Northern Lights: The importance of having close family atmosphere at Christmas

Dementia Champion Christine Green with mum Jean and family
Dementia Champion Christine Green with mum Jean and family
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Four more Saturdays until Christmas – dark nights and frosty mornings tell us it’s time to wrap up warm, spend time with the people we love and focus on the things that matter.

When I was a child, Christmas was the time when my Mum – single parent to seven children – would push the boat out. For her, it meant borrowing from friends and relying on family. To make ends meet, she would buy from a motley collection of clothes, toys and pointless household gadgets that arrived in a box each month. The idea was to sell the contents to neighbours for profit, though in reality we ended up with all kinds of random clothes and shoes and she ended up owing money she didn’t have.

I love the festive season, but the expectation to buy and make everything perfect – food, home, presents – can be overwhelming for parents who just want to make Christmas special for their kids. The pressure to borrow money, often at high cost, continues to ensnare families. In austerity Britain, it’s alright to tell us to consume less, live within our means, make do and mend, but it’s not that simple. For many families, Christmas can be the best of times and the worst of times.

It’s at times like this that families need places to have fun, talk and be together – a safe home-life is incredibly important but getting some fresh air, trying new things and meeting new people makes a real difference. Christmas is always fun in Sheffield’s museums: Arctic World at Weston Park Museum is transformed when Santa comes to town, and Kelham Island’s 25th Victorian Christmas Market is a chance to browse the work of Sheffield makers. There’s always something for everyone, and for all ages – from little ones who enjoy under-fives sessions to our oldest visitors.

When we started to plan our Christmas fundraising appeal, we knew straight away that it should be about supporting Sheffield’s families. I’m proud that we will be delivering a new project in 2018 which will explore the potential of museums to bring people together.

Today more and more people are living well with dementia in Sheffield. Our museums are in a unique position to support people living with dementia and their families and carers by using the city’s rich historic collections to inspire conversations and build bridges between the past and the present. In collaboration with Sheffield Industrial Museums, we’ll be delivering Dementia Friendly Museum and Gallery Cafés designed to bring people together in a supportive environment. Hosted across our venues, they’ll offer a chance to meet new friends and share memories and help to reduce feelings of isolation and develop confidence in using our public spaces.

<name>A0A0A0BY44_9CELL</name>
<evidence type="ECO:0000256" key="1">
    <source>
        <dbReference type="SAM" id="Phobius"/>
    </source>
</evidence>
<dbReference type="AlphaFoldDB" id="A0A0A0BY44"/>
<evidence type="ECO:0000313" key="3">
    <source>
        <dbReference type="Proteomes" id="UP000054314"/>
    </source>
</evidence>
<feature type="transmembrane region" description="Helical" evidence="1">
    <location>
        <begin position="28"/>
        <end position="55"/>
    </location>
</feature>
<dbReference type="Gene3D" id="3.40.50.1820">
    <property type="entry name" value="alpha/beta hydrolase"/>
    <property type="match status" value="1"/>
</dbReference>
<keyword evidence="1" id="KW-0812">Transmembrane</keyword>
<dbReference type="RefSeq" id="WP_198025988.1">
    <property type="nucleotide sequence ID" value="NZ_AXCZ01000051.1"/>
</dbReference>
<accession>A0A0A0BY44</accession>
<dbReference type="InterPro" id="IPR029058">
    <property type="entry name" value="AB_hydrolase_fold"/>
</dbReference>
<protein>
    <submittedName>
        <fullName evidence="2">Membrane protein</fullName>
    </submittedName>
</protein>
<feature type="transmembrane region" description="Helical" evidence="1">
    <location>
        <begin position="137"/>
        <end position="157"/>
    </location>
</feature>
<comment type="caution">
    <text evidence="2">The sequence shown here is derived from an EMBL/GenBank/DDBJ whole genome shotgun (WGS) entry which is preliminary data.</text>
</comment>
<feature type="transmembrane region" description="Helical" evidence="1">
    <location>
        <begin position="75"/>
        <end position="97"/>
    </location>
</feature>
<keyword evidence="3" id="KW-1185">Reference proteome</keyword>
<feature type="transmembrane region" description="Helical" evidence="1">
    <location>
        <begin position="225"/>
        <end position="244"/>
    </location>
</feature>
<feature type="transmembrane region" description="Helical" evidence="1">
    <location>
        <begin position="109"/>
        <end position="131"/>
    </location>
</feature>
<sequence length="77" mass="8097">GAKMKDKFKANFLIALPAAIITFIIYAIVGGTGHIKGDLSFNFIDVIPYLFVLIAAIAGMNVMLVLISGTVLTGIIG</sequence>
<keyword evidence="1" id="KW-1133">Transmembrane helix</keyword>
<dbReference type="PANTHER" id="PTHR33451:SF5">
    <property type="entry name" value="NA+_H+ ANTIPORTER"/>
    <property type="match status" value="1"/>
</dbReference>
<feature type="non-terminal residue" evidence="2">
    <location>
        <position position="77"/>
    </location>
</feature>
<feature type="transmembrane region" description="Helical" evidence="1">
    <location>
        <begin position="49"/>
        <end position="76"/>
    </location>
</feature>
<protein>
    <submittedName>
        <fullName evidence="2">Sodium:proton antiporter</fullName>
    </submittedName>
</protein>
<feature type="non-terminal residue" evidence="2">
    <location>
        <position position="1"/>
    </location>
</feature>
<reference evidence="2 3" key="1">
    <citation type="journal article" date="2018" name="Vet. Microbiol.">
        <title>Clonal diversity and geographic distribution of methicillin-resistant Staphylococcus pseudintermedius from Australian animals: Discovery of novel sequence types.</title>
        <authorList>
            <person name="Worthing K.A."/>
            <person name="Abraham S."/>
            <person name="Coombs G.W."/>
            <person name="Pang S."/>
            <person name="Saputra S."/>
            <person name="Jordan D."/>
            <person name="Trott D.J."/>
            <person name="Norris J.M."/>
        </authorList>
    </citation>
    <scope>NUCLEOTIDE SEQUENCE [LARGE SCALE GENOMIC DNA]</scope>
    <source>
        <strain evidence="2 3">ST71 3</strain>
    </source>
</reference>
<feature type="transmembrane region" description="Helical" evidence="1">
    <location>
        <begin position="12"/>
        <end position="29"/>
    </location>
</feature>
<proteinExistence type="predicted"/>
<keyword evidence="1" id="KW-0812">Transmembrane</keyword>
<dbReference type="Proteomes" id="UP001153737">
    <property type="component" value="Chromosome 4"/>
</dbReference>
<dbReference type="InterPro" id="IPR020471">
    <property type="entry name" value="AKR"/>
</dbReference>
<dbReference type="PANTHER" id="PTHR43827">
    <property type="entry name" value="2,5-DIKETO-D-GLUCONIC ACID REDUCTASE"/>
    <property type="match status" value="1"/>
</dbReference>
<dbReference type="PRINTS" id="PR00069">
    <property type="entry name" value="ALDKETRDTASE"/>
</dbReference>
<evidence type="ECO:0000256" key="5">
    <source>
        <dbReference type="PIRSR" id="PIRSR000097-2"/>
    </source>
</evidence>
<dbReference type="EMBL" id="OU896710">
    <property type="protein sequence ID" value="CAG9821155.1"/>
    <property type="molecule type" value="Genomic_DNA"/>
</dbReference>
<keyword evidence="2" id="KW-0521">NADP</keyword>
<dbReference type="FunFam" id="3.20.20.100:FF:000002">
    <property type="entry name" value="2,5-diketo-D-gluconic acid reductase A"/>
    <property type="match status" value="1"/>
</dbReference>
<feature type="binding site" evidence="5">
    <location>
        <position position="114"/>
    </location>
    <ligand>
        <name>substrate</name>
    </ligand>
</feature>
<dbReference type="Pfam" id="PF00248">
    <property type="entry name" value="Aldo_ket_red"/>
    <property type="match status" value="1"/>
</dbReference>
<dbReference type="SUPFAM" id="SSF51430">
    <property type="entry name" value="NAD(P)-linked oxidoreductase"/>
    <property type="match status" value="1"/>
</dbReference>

My friend Frances Lavender, once described by Steve McClarence as ‘the songbird of the City Hall’, lived with dementia in the final years of her life. For decades, Frances volunteered at the museum, raised money for Greenpeace and sang in the Bach and Philharmonic choirs; she led the Christmas Carols at Bishops’ House too (this year’s are December 17). For her family and partner George, dementia was devastating. Yet Frances would become happier and calmer when talking about singing or remembering her trips around Europe with George.

Christine Green, a Museums Sheffield volunteer and Dementia Friend Champion, talks movingly about the impact dementia has had for her Mum, Jean. She describes symptoms including bad language, confusion and violence, but also a person who is full of love, laughter and sadness. She says, ‘Jean went to the seaside, had an ice cream, ate fish and chips and enjoyed a walk along the seafront. When she got home, she didn’t remember any of the activities but emotionally she was happy and content – she knew the day had been good. Dementia doesn’t rob us of our emotions; it is important to remember that there is more to a person than dementia’.

To raise money for the project Museums Sheffield is currently taking part in the Big Give Christmas Challenge – the UK’s largest online match funding campaign. We’re thrilled that Sheffield businesses Counter Context and Quality Context are supporting the appeal and are matching donations made online by the public. To support the appeal and see your donation doubled, please visit museums-sheffield.org.uk/biggive. The challenge is live now and continues until midday on Tuesday December 5. As Christine says, it will mean “that people living with dementia can visit the museums and galleries they have come to enjoy – and know that the day has been good”.